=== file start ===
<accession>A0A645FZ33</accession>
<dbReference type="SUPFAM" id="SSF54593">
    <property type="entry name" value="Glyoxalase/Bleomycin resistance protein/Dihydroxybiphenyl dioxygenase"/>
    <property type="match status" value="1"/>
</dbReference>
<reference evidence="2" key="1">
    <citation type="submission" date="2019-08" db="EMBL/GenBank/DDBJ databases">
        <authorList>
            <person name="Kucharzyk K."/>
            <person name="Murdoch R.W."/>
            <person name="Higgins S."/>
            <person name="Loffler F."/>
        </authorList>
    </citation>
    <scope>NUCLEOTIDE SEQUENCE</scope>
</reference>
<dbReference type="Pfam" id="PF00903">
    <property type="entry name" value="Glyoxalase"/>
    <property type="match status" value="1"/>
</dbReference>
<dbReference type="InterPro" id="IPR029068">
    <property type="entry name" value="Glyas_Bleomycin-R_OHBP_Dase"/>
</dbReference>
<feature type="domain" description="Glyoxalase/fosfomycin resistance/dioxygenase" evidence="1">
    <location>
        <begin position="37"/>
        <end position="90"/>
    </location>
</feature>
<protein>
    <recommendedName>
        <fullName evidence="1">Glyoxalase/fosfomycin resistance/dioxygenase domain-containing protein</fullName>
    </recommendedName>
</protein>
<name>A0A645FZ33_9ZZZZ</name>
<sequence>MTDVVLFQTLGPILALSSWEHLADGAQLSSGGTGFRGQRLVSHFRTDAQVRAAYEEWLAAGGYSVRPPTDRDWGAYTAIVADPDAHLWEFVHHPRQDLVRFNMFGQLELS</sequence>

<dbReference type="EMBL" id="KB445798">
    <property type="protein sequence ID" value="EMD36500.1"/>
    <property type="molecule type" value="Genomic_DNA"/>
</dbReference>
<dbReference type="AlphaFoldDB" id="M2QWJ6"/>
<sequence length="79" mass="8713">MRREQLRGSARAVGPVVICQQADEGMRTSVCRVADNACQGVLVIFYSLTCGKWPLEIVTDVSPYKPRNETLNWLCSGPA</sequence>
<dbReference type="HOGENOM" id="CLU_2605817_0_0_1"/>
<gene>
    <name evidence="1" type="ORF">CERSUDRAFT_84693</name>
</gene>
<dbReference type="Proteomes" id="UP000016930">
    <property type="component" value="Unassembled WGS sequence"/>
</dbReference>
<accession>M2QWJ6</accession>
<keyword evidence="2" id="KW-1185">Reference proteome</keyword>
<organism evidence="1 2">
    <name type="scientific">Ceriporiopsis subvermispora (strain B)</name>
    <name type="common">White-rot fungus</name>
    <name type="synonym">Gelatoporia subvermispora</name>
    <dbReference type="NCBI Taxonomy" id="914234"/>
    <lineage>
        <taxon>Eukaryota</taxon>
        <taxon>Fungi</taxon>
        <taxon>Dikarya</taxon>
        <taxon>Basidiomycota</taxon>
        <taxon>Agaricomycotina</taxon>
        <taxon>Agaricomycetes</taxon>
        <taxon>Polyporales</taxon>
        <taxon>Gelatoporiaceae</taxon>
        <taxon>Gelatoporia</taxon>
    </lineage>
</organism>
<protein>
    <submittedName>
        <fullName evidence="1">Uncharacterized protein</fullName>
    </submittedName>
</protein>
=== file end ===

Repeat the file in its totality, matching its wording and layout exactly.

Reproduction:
<accession>A0A645FZ33</accession>
<dbReference type="SUPFAM" id="SSF54593">
    <property type="entry name" value="Glyoxalase/Bleomycin resistance protein/Dihydroxybiphenyl dioxygenase"/>
    <property type="match status" value="1"/>
</dbReference>
<reference evidence="2" key="1">
    <citation type="submission" date="2019-08" db="EMBL/GenBank/DDBJ databases">
        <authorList>
            <person name="Kucharzyk K."/>
            <person name="Murdoch R.W."/>
            <person name="Higgins S."/>
            <person name="Loffler F."/>
        </authorList>
    </citation>
    <scope>NUCLEOTIDE SEQUENCE</scope>
</reference>
<dbReference type="Pfam" id="PF00903">
    <property type="entry name" value="Glyoxalase"/>
    <property type="match status" value="1"/>
</dbReference>
<dbReference type="InterPro" id="IPR029068">
    <property type="entry name" value="Glyas_Bleomycin-R_OHBP_Dase"/>
</dbReference>
<feature type="domain" description="Glyoxalase/fosfomycin resistance/dioxygenase" evidence="1">
    <location>
        <begin position="37"/>
        <end position="90"/>
    </location>
</feature>
<protein>
    <recommendedName>
        <fullName evidence="1">Glyoxalase/fosfomycin resistance/dioxygenase domain-containing protein</fullName>
    </recommendedName>
</protein>
<name>A0A645FZ33_9ZZZZ</name>
<sequence>MTDVVLFQTLGPILALSSWEHLADGAQLSSGGTGFRGQRLVSHFRTDAQVRAAYEEWLAAGGYSVRPPTDRDWGAYTAIVADPDAHLWEFVHHPRQDLVRFNMFGQLELS</sequence>

<dbReference type="EMBL" id="KB445798">
    <property type="protein sequence ID" value="EMD36500.1"/>
    <property type="molecule type" value="Genomic_DNA"/>
</dbReference>
<dbReference type="AlphaFoldDB" id="M2QWJ6"/>
<sequence length="79" mass="8713">MRREQLRGSARAVGPVVICQQADEGMRTSVCRVADNACQGVLVIFYSLTCGKWPLEIVTDVSPYKPRNETLNWLCSGPA</sequence>
<dbReference type="HOGENOM" id="CLU_2605817_0_0_1"/>
<gene>
    <name evidence="1" type="ORF">CERSUDRAFT_84693</name>
</gene>
<dbReference type="Proteomes" id="UP000016930">
    <property type="component" value="Unassembled WGS sequence"/>
</dbReference>
<accession>M2QWJ6</accession>
<keyword evidence="2" id="KW-1185">Reference proteome</keyword>
<organism evidence="1 2">
    <name type="scientific">Ceriporiopsis subvermispora (strain B)</name>
    <name type="common">White-rot fungus</name>
    <name type="synonym">Gelatoporia subvermispora</name>
    <dbReference type="NCBI Taxonomy" id="914234"/>
    <lineage>
        <taxon>Eukaryota</taxon>
        <taxon>Fungi</taxon>
        <taxon>Dikarya</taxon>
        <taxon>Basidiomycota</taxon>
        <taxon>Agaricomycotina</taxon>
        <taxon>Agaricomycetes</taxon>
        <taxon>Polyporales</taxon>
        <taxon>Gelatoporiaceae</taxon>
        <taxon>Gelatoporia</taxon>
    </lineage>
</organism>
<protein>
    <submittedName>
        <fullName evidence="1">Uncharacterized protein</fullName>
    </submittedName>
</protein>